U.S Department of State reiterates commitment to safety of U.S children abroad, following allegations that American children faced abuse at a Jamaican boarding school

The U.S Department of State is reiterating that its overseas embassies and consulates have no higher priority than the safety and welfare of U.S children living abroad.

The statement comes amidst allegations of abuse made against an American based school for children with behavioural problems, operating in Jamaica.

The institution, located in St. Mary, has been in operation for several years.

It is the second such institution for troubled children to come under scrutiny in recent months.

In April, 7 American boys were removed from the Atlantis Leadership Academy in St. Elizabeth following allegations of abuse.

Five employees of the school were charged with child cruelty and assault. The case is still before the courts.

The institution at the centre of the most recent allegations reportedly has American and Canadian children living there.

According to its website, it is a private Christian boarding school that provides behavioural, therapeutic and educational services to children and young adolescents in a safe and nurturing environment. 

The school says it aims to empower and equip youth to make positive decisions through the development of the physical, mental, social, and spiritual faculties.

However former and current wards have allegedly told a different story.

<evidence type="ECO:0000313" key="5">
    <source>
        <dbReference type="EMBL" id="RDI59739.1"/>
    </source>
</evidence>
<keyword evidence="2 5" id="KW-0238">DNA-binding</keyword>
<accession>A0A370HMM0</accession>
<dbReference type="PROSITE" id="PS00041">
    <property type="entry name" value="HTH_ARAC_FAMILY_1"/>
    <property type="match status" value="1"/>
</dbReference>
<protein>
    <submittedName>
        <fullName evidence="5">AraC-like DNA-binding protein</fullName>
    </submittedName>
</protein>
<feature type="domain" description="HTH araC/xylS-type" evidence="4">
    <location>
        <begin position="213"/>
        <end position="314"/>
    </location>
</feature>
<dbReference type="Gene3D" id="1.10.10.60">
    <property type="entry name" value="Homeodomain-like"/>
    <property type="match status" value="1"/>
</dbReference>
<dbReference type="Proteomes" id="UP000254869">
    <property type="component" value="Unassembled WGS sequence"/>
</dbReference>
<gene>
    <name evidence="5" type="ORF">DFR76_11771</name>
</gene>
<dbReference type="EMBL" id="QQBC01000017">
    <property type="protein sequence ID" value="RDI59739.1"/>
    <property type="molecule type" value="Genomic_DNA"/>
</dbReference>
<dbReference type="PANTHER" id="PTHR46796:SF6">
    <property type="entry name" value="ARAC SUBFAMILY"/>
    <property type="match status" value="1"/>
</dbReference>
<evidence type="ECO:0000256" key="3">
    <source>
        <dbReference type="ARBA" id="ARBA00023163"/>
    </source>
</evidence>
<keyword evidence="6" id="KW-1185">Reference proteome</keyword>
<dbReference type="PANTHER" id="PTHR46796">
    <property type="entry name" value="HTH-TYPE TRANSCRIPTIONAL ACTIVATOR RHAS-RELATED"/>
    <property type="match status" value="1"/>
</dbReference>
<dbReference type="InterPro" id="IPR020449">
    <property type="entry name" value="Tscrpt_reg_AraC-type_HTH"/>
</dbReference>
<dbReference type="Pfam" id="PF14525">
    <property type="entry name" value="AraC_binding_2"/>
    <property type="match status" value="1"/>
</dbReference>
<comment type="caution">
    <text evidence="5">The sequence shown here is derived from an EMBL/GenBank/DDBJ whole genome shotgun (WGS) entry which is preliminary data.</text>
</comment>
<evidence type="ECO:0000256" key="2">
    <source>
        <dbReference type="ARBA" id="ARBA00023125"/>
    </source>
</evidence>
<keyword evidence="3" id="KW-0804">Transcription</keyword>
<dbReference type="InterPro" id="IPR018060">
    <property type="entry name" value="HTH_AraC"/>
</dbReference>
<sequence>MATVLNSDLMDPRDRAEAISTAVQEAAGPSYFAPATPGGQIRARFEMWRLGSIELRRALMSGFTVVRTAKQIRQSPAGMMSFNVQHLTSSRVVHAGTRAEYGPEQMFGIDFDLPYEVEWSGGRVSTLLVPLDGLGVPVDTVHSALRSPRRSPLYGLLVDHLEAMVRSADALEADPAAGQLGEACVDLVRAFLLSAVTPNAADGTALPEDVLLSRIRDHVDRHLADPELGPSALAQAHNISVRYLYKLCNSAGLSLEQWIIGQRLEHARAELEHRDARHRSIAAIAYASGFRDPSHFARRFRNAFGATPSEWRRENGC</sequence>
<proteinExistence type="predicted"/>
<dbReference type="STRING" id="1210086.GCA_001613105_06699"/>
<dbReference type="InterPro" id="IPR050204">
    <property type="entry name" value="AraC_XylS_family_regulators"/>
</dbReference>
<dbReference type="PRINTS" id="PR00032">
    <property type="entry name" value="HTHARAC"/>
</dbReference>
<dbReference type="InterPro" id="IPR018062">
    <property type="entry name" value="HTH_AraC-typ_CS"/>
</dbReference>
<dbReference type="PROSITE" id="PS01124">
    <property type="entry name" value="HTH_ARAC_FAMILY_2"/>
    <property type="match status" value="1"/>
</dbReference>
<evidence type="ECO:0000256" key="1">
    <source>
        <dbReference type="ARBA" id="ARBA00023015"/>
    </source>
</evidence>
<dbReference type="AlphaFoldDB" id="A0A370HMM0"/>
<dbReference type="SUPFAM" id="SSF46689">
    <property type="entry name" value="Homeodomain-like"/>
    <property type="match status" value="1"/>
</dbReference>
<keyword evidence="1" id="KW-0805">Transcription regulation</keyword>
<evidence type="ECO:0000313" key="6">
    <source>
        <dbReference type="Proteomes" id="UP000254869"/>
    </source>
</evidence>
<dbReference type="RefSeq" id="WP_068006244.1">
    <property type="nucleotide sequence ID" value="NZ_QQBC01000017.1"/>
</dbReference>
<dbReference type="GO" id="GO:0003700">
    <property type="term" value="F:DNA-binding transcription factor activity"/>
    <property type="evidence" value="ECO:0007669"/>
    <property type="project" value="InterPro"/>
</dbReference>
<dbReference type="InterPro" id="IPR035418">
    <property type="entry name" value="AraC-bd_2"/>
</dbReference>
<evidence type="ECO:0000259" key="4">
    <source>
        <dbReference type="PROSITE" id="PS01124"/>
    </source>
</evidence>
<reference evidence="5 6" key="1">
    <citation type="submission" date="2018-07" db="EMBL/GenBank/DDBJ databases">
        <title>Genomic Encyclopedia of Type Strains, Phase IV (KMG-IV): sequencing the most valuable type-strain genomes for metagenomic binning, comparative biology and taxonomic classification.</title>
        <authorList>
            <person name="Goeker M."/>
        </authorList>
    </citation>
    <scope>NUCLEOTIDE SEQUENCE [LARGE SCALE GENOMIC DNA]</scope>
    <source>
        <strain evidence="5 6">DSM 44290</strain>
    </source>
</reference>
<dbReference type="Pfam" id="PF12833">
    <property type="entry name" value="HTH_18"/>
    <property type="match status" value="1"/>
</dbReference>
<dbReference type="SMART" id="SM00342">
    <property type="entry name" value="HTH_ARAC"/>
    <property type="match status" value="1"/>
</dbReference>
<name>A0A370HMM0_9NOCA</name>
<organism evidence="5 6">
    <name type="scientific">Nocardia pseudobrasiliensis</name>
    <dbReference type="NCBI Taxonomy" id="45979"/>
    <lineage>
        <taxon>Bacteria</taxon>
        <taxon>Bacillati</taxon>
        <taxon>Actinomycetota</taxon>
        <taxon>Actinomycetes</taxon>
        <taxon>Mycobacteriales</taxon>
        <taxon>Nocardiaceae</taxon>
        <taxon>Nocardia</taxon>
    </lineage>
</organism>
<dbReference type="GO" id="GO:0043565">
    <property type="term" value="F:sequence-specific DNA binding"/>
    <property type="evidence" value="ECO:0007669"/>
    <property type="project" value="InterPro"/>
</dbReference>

An attorney representing the guardian of a teen girl at the facility told IRIE FM News that wards at the facility have allegedly been facing abuse and mistreatment.

Dawn Post says she has interviewed several former students and recounted the experiences of some of the former wards of the facility.

The accounts include reports of alleged restricted access to meals.

The attorney says another issue with the facility is that parents and guardians have allegedly left  adopted children there.

Ms. Post says in many instances, these children who have turned 18 – thus aging out of the institution – face challenges securing their return to the United States.

She is seeking to have the 17 year old daughter of her client removed from the facility, but was reportedly met with resistance from the operators of the institution.

IRIE FM News reached out to the Child Protection and Family Services Agency (CPFSA) which indicated that it became aware of the allegations of sexual and physical abuse in March and has opened an investigation into the matter.

The CPFSA said however that it did not have any evidence as yet to substantiate the claims.

On the matter of Ms. Post trying unsuccessfully to remove the teen ward of her client from the facility, the agency said it is aware of the attempt and has offered guidance to Iowa Child Protective Services regarding how to proceed with effecting the release of the teen.

Meanwhile, in response to a query regarding the Youth of Vision Academy, the U.S. Embassy confirmed that it is aware of the institution that operates in St. Mary.

The embassy said its consular section works closely with the CPFSA and other relevant Jamaican authorities to monitor facilities that fall under Jamaican jurisdiction.

It added however that due to privacy concerns, it was not in a position to comment further on the matter.

Calls to the phone numbers listed for Youth of Vision Academy went unanswered.


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